Fresh off his win in the Republican primary for governor, Jeff Johnson’s campaign is downplaying fundraising raising expectations as Johnson begins his general election battle with Governor Mark Dayton.
The most recent fundraising figures available ($861,815.04 and Johnson with $133,886.49 = Pre-Primary Report of Receipts and Expenditures + 24 Hour Notices) shows Dayton had cash-on-hand (COH) total of approxiamely $861,815.04 and Johnson with $133,886.49 – a COH lead by Dayton of $727,928.55.
Johnson’s campaign recently disclosed to the Star Tribune their fundraising goals would be “a bit more modest” than what the campaign could legally spend in his campaign for governor against Dayton:
Both candidates have agreed to state-enforced contribution and spending limits that will allow them each to raise a total of about $4 million, and in exchange receive a public subsidy for their campaign. For Dayton, that’s a big contrast to 2010, when he poured $3.7 million of his personal wealth into the race.
To reach the $4 million limit, Johnson would have to raise about $250,000 weekly between now and the election. Campaign manager Scot Crockett said the actual fundraising goal is a bit more modest.
“This is going to probably be somewhere north of $2 million for us, how high I’m not sure yet,” said Crockett
In 2010, Tom Emmer had total receipts of $2,842,138.75 for his campaign for governor. Johnson’s campaign manager is leaving open the possibility of spending LESS than Emmer did in four years ago.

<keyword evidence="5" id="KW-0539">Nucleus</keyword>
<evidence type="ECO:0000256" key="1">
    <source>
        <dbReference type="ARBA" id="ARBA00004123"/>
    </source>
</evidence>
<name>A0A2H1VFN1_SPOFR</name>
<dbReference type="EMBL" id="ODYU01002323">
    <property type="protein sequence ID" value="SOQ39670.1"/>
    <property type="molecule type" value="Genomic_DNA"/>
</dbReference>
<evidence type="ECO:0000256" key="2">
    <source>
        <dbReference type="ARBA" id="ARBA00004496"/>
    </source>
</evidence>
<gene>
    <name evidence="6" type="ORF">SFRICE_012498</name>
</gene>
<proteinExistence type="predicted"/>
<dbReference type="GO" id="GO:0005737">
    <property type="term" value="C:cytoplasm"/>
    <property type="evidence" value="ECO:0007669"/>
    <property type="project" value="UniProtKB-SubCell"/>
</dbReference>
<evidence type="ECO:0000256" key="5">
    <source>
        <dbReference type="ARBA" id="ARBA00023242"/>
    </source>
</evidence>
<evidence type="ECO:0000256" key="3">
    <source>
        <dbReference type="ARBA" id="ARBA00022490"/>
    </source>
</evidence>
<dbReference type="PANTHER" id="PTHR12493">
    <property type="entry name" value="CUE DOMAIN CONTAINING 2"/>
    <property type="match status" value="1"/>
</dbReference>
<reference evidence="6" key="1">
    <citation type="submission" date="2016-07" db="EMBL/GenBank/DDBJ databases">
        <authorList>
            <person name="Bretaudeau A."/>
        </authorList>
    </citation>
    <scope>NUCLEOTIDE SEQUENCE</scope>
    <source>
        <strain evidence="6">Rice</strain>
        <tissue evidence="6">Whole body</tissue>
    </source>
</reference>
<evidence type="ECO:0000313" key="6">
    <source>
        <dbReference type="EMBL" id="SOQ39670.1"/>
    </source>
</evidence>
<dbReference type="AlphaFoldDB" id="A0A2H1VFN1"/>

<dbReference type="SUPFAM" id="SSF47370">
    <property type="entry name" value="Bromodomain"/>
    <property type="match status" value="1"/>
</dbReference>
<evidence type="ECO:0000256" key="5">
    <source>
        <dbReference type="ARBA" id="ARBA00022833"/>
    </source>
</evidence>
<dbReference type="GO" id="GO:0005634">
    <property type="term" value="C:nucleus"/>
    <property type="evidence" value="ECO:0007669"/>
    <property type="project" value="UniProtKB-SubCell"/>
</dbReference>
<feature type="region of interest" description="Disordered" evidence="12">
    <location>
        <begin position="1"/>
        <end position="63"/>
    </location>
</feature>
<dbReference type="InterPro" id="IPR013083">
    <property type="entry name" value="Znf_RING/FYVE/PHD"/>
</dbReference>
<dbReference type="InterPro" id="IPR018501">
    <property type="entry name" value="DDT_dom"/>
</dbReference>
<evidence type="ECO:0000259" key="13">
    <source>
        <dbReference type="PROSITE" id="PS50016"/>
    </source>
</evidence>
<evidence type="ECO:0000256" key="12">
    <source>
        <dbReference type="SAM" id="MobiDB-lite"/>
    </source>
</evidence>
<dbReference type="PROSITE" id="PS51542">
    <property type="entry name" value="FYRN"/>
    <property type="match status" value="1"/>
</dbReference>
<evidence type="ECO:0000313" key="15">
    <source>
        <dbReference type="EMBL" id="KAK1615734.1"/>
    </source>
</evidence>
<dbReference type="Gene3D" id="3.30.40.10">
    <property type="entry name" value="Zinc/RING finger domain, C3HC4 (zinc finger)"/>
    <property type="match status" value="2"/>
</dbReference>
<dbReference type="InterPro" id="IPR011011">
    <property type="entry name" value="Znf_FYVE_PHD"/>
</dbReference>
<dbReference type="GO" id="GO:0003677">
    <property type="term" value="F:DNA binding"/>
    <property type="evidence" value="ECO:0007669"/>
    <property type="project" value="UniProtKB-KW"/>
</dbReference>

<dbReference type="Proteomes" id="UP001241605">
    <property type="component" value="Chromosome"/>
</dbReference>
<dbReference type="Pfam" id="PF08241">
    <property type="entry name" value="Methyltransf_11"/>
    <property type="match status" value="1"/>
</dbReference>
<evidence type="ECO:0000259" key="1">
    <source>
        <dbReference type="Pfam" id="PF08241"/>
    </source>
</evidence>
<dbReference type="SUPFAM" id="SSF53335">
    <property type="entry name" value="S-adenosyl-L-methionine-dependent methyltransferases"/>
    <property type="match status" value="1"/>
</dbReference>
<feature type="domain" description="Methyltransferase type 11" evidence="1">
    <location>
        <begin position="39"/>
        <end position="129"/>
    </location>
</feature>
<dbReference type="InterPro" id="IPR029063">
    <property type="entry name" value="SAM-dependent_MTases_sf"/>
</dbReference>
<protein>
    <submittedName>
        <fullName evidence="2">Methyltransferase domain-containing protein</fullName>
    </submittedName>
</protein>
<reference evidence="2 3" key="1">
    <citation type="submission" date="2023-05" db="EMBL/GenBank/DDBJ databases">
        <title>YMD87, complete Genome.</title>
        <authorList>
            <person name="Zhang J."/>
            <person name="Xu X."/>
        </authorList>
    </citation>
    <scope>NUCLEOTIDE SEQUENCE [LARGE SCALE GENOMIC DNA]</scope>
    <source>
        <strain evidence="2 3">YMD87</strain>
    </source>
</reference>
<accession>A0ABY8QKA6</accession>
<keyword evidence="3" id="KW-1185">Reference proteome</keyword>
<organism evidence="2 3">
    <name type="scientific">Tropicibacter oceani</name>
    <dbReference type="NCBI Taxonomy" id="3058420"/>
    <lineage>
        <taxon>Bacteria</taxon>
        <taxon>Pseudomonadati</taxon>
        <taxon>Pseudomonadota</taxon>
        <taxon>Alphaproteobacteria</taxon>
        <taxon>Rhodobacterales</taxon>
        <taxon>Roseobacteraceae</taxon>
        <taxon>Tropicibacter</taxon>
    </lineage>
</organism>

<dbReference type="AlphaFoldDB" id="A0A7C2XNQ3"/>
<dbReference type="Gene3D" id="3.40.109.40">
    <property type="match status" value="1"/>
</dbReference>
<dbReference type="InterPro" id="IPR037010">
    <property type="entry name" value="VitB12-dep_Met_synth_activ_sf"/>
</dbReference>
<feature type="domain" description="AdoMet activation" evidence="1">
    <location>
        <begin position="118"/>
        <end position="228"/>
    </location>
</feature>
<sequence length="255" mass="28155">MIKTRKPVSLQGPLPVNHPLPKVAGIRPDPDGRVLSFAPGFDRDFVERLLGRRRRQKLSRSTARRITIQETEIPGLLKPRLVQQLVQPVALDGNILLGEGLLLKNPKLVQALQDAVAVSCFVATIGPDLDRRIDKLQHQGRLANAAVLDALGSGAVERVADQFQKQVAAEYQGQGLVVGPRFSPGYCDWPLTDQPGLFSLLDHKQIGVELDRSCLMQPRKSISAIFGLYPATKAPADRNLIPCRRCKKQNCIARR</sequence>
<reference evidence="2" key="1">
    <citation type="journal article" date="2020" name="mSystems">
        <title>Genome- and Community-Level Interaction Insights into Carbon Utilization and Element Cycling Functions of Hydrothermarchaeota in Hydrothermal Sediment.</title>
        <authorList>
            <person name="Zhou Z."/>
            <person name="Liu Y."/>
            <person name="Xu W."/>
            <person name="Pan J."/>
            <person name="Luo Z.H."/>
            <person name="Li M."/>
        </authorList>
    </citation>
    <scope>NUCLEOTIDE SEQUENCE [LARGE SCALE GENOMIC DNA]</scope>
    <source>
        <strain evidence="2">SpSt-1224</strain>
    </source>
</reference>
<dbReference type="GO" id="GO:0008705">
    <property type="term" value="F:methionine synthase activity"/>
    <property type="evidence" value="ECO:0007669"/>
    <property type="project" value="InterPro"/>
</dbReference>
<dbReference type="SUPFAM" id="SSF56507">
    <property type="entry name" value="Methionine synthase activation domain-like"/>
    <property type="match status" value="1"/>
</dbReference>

Other sources close to the campaign expect Johnson to raise more than $3 million.
In the months leading up the endorsing convention, Johnson was adamant that his campaign was in the “best position financially” to beat Dayton than his Republican challengers:
“My campaign is in the best position financially to defeat Mark Dayton in November and save Minnesotans from his disastrous policies.” Source: Jeff Johnson for Governor press release, February 3, 2014
A top Minnesota Republican told politics.mn, “Jeff Johnson and his team made a lot of promises during the endorsement and primary campaign about Johnson’s ability to fund and run a winning campaign.” They added, “Republicans like Congressman Erik Paulsen and Tom Emmer supported Johnson and they now bear a responsibility to ensure Johnson runs the campaign he claimed he would.”
In April, I wrote a post about the fundraising significant gap between Dayton and his Republican rivals. The next fundraising reports are due on September 23 and Johnson needs to close the gap between Dayton very quickly.
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